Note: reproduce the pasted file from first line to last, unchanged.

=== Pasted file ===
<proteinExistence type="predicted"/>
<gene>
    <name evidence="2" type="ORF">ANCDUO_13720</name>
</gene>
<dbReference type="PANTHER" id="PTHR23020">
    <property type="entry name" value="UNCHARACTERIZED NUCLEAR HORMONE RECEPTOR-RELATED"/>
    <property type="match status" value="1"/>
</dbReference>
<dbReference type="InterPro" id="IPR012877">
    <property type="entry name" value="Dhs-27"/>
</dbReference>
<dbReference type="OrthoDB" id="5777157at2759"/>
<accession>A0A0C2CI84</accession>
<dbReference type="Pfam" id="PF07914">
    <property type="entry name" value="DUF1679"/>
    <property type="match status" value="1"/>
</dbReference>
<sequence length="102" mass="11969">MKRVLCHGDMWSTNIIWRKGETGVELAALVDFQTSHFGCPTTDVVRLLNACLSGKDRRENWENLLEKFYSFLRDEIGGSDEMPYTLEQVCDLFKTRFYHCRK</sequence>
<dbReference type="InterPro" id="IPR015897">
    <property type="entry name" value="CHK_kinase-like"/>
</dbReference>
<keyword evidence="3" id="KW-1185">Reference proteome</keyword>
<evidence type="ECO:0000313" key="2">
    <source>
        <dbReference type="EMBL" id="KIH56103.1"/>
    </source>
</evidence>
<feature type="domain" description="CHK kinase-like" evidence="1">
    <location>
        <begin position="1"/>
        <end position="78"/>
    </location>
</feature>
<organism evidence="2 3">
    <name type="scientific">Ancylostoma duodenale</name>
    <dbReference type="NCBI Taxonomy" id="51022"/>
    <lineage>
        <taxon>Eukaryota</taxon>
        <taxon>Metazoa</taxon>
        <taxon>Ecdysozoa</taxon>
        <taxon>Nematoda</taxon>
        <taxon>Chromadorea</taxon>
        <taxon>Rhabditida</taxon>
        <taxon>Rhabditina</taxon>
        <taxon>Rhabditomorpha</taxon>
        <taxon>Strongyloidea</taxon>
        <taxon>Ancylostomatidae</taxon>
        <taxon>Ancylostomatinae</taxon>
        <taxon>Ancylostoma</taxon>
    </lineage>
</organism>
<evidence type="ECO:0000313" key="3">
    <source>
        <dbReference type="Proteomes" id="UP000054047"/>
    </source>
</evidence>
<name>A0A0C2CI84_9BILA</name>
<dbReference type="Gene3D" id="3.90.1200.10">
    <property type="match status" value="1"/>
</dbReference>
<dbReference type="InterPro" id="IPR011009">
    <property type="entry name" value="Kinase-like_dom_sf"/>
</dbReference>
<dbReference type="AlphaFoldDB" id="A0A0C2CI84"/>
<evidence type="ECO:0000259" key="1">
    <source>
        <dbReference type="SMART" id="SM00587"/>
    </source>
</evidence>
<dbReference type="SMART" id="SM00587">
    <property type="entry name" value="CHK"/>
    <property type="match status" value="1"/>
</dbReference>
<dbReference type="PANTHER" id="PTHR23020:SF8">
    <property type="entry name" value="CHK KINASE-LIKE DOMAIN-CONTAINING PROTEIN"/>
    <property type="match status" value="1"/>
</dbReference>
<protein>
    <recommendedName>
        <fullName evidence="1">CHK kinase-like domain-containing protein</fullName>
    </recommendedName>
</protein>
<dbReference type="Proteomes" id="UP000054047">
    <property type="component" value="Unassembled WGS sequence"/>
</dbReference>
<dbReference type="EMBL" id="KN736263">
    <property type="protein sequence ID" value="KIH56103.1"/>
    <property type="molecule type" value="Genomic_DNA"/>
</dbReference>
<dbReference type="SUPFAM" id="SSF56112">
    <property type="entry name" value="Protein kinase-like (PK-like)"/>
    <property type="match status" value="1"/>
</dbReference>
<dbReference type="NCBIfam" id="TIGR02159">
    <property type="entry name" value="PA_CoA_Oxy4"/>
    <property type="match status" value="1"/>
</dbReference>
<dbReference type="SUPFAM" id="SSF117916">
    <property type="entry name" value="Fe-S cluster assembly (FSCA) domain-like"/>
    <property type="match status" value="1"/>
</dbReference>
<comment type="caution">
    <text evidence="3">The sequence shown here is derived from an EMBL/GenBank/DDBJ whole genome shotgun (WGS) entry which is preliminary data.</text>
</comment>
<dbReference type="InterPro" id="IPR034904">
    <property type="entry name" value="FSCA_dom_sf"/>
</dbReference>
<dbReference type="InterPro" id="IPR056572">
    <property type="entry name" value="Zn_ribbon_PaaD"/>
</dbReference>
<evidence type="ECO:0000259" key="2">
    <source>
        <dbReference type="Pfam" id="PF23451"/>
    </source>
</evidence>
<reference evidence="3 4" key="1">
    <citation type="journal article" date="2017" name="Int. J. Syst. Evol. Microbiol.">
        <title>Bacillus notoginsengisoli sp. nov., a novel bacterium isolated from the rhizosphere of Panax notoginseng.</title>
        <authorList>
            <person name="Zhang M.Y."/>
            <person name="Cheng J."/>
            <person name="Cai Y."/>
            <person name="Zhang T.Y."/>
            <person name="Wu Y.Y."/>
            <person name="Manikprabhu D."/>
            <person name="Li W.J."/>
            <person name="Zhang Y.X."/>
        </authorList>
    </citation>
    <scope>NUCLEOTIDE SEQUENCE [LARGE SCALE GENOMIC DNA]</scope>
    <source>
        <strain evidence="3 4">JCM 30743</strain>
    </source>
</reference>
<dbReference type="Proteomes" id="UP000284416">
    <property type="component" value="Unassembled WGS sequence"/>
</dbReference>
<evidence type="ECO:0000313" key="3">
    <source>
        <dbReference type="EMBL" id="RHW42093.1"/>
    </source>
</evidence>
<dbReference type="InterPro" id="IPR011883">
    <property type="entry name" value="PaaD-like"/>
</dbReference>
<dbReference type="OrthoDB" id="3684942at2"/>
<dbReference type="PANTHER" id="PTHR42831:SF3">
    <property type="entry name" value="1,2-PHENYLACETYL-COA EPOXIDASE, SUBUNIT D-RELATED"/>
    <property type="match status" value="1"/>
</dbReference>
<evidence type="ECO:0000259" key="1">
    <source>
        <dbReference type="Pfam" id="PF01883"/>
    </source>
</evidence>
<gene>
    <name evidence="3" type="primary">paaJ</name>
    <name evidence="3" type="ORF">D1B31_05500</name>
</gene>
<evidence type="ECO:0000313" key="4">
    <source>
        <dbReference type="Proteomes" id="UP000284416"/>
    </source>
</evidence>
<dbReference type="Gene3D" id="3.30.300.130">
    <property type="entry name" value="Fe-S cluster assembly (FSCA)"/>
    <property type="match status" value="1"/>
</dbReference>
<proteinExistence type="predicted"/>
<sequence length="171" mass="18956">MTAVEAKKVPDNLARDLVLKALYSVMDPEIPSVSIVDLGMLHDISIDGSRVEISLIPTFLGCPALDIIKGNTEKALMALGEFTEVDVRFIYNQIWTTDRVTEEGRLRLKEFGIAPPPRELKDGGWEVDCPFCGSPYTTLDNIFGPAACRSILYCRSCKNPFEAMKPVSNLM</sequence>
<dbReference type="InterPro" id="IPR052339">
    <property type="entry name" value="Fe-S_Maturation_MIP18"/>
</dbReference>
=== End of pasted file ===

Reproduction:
<proteinExistence type="predicted"/>
<gene>
    <name evidence="2" type="ORF">ANCDUO_13720</name>
</gene>
<dbReference type="PANTHER" id="PTHR23020">
    <property type="entry name" value="UNCHARACTERIZED NUCLEAR HORMONE RECEPTOR-RELATED"/>
    <property type="match status" value="1"/>
</dbReference>
<dbReference type="InterPro" id="IPR012877">
    <property type="entry name" value="Dhs-27"/>
</dbReference>
<dbReference type="OrthoDB" id="5777157at2759"/>
<accession>A0A0C2CI84</accession>
<dbReference type="Pfam" id="PF07914">
    <property type="entry name" value="DUF1679"/>
    <property type="match status" value="1"/>
</dbReference>
<sequence length="102" mass="11969">MKRVLCHGDMWSTNIIWRKGETGVELAALVDFQTSHFGCPTTDVVRLLNACLSGKDRRENWENLLEKFYSFLRDEIGGSDEMPYTLEQVCDLFKTRFYHCRK</sequence>
<dbReference type="InterPro" id="IPR015897">
    <property type="entry name" value="CHK_kinase-like"/>
</dbReference>
<keyword evidence="3" id="KW-1185">Reference proteome</keyword>
<evidence type="ECO:0000313" key="2">
    <source>
        <dbReference type="EMBL" id="KIH56103.1"/>
    </source>
</evidence>
<feature type="domain" description="CHK kinase-like" evidence="1">
    <location>
        <begin position="1"/>
        <end position="78"/>
    </location>
</feature>
<organism evidence="2 3">
    <name type="scientific">Ancylostoma duodenale</name>
    <dbReference type="NCBI Taxonomy" id="51022"/>
    <lineage>
        <taxon>Eukaryota</taxon>
        <taxon>Metazoa</taxon>
        <taxon>Ecdysozoa</taxon>
        <taxon>Nematoda</taxon>
        <taxon>Chromadorea</taxon>
        <taxon>Rhabditida</taxon>
        <taxon>Rhabditina</taxon>
        <taxon>Rhabditomorpha</taxon>
        <taxon>Strongyloidea</taxon>
        <taxon>Ancylostomatidae</taxon>
        <taxon>Ancylostomatinae</taxon>
        <taxon>Ancylostoma</taxon>
    </lineage>
</organism>
<evidence type="ECO:0000313" key="3">
    <source>
        <dbReference type="Proteomes" id="UP000054047"/>
    </source>
</evidence>
<name>A0A0C2CI84_9BILA</name>
<dbReference type="Gene3D" id="3.90.1200.10">
    <property type="match status" value="1"/>
</dbReference>
<dbReference type="InterPro" id="IPR011009">
    <property type="entry name" value="Kinase-like_dom_sf"/>
</dbReference>
<dbReference type="AlphaFoldDB" id="A0A0C2CI84"/>
<evidence type="ECO:0000259" key="1">
    <source>
        <dbReference type="SMART" id="SM00587"/>
    </source>
</evidence>
<dbReference type="SMART" id="SM00587">
    <property type="entry name" value="CHK"/>
    <property type="match status" value="1"/>
</dbReference>
<dbReference type="PANTHER" id="PTHR23020:SF8">
    <property type="entry name" value="CHK KINASE-LIKE DOMAIN-CONTAINING PROTEIN"/>
    <property type="match status" value="1"/>
</dbReference>
<protein>
    <recommendedName>
        <fullName evidence="1">CHK kinase-like domain-containing protein</fullName>
    </recommendedName>
</protein>
<dbReference type="Proteomes" id="UP000054047">
    <property type="component" value="Unassembled WGS sequence"/>
</dbReference>
<dbReference type="EMBL" id="KN736263">
    <property type="protein sequence ID" value="KIH56103.1"/>
    <property type="molecule type" value="Genomic_DNA"/>
</dbReference>
<dbReference type="SUPFAM" id="SSF56112">
    <property type="entry name" value="Protein kinase-like (PK-like)"/>
    <property type="match status" value="1"/>
</dbReference>
<dbReference type="NCBIfam" id="TIGR02159">
    <property type="entry name" value="PA_CoA_Oxy4"/>
    <property type="match status" value="1"/>
</dbReference>
<dbReference type="SUPFAM" id="SSF117916">
    <property type="entry name" value="Fe-S cluster assembly (FSCA) domain-like"/>
    <property type="match status" value="1"/>
</dbReference>
<comment type="caution">
    <text evidence="3">The sequence shown here is derived from an EMBL/GenBank/DDBJ whole genome shotgun (WGS) entry which is preliminary data.</text>
</comment>
<dbReference type="InterPro" id="IPR034904">
    <property type="entry name" value="FSCA_dom_sf"/>
</dbReference>
<dbReference type="InterPro" id="IPR056572">
    <property type="entry name" value="Zn_ribbon_PaaD"/>
</dbReference>
<evidence type="ECO:0000259" key="2">
    <source>
        <dbReference type="Pfam" id="PF23451"/>
    </source>
</evidence>
<reference evidence="3 4" key="1">
    <citation type="journal article" date="2017" name="Int. J. Syst. Evol. Microbiol.">
        <title>Bacillus notoginsengisoli sp. nov., a novel bacterium isolated from the rhizosphere of Panax notoginseng.</title>
        <authorList>
            <person name="Zhang M.Y."/>
            <person name="Cheng J."/>
            <person name="Cai Y."/>
            <person name="Zhang T.Y."/>
            <person name="Wu Y.Y."/>
            <person name="Manikprabhu D."/>
            <person name="Li W.J."/>
            <person name="Zhang Y.X."/>
        </authorList>
    </citation>
    <scope>NUCLEOTIDE SEQUENCE [LARGE SCALE GENOMIC DNA]</scope>
    <source>
        <strain evidence="3 4">JCM 30743</strain>
    </source>
</reference>
<dbReference type="Proteomes" id="UP000284416">
    <property type="component" value="Unassembled WGS sequence"/>
</dbReference>
<evidence type="ECO:0000313" key="3">
    <source>
        <dbReference type="EMBL" id="RHW42093.1"/>
    </source>
</evidence>
<dbReference type="InterPro" id="IPR011883">
    <property type="entry name" value="PaaD-like"/>
</dbReference>
<dbReference type="OrthoDB" id="3684942at2"/>
<dbReference type="PANTHER" id="PTHR42831:SF3">
    <property type="entry name" value="1,2-PHENYLACETYL-COA EPOXIDASE, SUBUNIT D-RELATED"/>
    <property type="match status" value="1"/>
</dbReference>
<evidence type="ECO:0000259" key="1">
    <source>
        <dbReference type="Pfam" id="PF01883"/>
    </source>
</evidence>
<gene>
    <name evidence="3" type="primary">paaJ</name>
    <name evidence="3" type="ORF">D1B31_05500</name>
</gene>
<evidence type="ECO:0000313" key="4">
    <source>
        <dbReference type="Proteomes" id="UP000284416"/>
    </source>
</evidence>
<dbReference type="Gene3D" id="3.30.300.130">
    <property type="entry name" value="Fe-S cluster assembly (FSCA)"/>
    <property type="match status" value="1"/>
</dbReference>
<proteinExistence type="predicted"/>
<sequence length="171" mass="18956">MTAVEAKKVPDNLARDLVLKALYSVMDPEIPSVSIVDLGMLHDISIDGSRVEISLIPTFLGCPALDIIKGNTEKALMALGEFTEVDVRFIYNQIWTTDRVTEEGRLRLKEFGIAPPPRELKDGGWEVDCPFCGSPYTTLDNIFGPAACRSILYCRSCKNPFEAMKPVSNLM</sequence>
<dbReference type="InterPro" id="IPR052339">
    <property type="entry name" value="Fe-S_Maturation_MIP18"/>
</dbReference>